Watching My First Bare Knuckle FC, Reminds Me Of The Old UFC

Every fight had cussing, blatant and direct. 

Each fight seemed to be in a blood feud, only resolved by a bare-knuckle fistfight.

Each bouts introductions, saw animated fighters often saying or acting as though a street fight was going to occur and not a sport.

Each fighter had a persona, larger than life, drama, antics, and theatrics. It isn’t quite the mayhem of the original UFC, but it isn’t that far off.

Bare Knuckle FC was everything you could ask for when little major boxing was offered this weekend ahead of the Super Bowl weekend. 

The purist might not love it, but Bare Knuckle FC is what it is, and is going to every extent to cater to those who derive enjoyment from their content.

As the world moves more towards, YouTube stars, and big draws controlling the sport (maybe it always has and I wasn’t aware prior), Bare Knuckle FC taps into the “old fashion tough guy (or women as in the main event), bar fighter”. If an old western was a fight card, it would be Bare Knuckle FC, and expecting anything more is unfair. 

It is sheer violence, with most being drawn to the renegade nature of the organization as each fighter felt part-fighter, part-vigilante. With one exception, the main event Paige Van Zant, who was probably more so drawn by the purse offered for her massive following and social media presence. 

The promotion is building their cards around fighters who never quite achieved success in other forms of combat, mostly MMA, and boxing, who are looking for a rebirth, in the upstart company, as a label of journeyman or women, might be applied if they continued in their original sport. 

Case-and-point the main event, as we saw the beautiful Paige Van Zant, a former UFC fighter, who has now turned into a social media influence along with taking on the challenge of being a bare-knuckle brawler.

Van Zant has 2.7 million followers on IG, alone. More than some major network, and companies.

Van Zant in her promotional debut took on the BKFC champion Britain Hart, who holds the 125 lbs world title in this organization.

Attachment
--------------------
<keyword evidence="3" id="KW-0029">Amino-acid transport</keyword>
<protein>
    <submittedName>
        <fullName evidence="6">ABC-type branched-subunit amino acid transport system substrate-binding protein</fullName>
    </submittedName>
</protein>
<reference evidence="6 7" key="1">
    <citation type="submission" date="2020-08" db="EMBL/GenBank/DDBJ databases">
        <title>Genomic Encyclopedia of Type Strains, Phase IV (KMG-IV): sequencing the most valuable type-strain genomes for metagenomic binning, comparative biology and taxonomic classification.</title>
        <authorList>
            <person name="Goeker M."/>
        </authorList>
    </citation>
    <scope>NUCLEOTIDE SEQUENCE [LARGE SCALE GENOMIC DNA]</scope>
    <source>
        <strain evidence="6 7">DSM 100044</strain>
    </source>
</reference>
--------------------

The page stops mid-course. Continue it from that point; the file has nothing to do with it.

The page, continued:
Hart is a proven veteran in bare-knuckle fights winning three straight events, and even doubted Van Zant’s commitment to bare-knuckle. To be honest, a lot of the hoopla for the event, I had to ignore in regards to the main event, especially an awkward and tense weigh-in involving pushing and shoving.

When you looked at the two of them, it was an easy sell – Van Zant looked like a cheerleader, Hart looked like a girl who would bully the boys at school. The optics, and sheer contrast with the level of violence made this a must-see event.

For me, I wanted to see if Paige Van Zant could it, could she win the belt in an organization like BKFC, as Van Zant was thought of more so as a wrestler in her most successful UFC fights.

Not unlike when I talked to Shane Mosley Jr., earlier this week, I felt Van Zant took on bare-knuckle not just for the check, but to earn the respect of some of the fighters who doubt her, based upon her lifestyle choices. Van Zant is a very attractive woman, who is now married might I add, and in the UFC her looks propelled her to the top, and sadly for her, Van Zant couldn’t quite win the fight she needed to, to get into position to win a world title.

From the outside looking in, this felt like her moment, to show people that she is a fighter, as most of her social media content is based around her looks, and less so about her fighting career – prior to this bout.

Van Zant won the first round, as many might have been cheering for the charismatic star to bring more notoriety to the organization, but sadly for them Hart was too talented, and more so too tough.

Sometimes you met people who don’t want to lose, and Hart didn’t want to lose to Van Zant. Hart won the middle rounds, and despite a late flurry by Van Zant, held her off for the title.

Hart rightfully won – and Van Zant’s debut with BKFC was spoiled.

The co-main event saw promotional champion, Johnny Bedford lose his title, a veteran tough guy boxer Dat Nguyen, who left professional boxing four years ago, after defeating Miguel Flores on FS1.

The bout contested around the 135 lbs limit before coming in below that weight, saw non-stop action.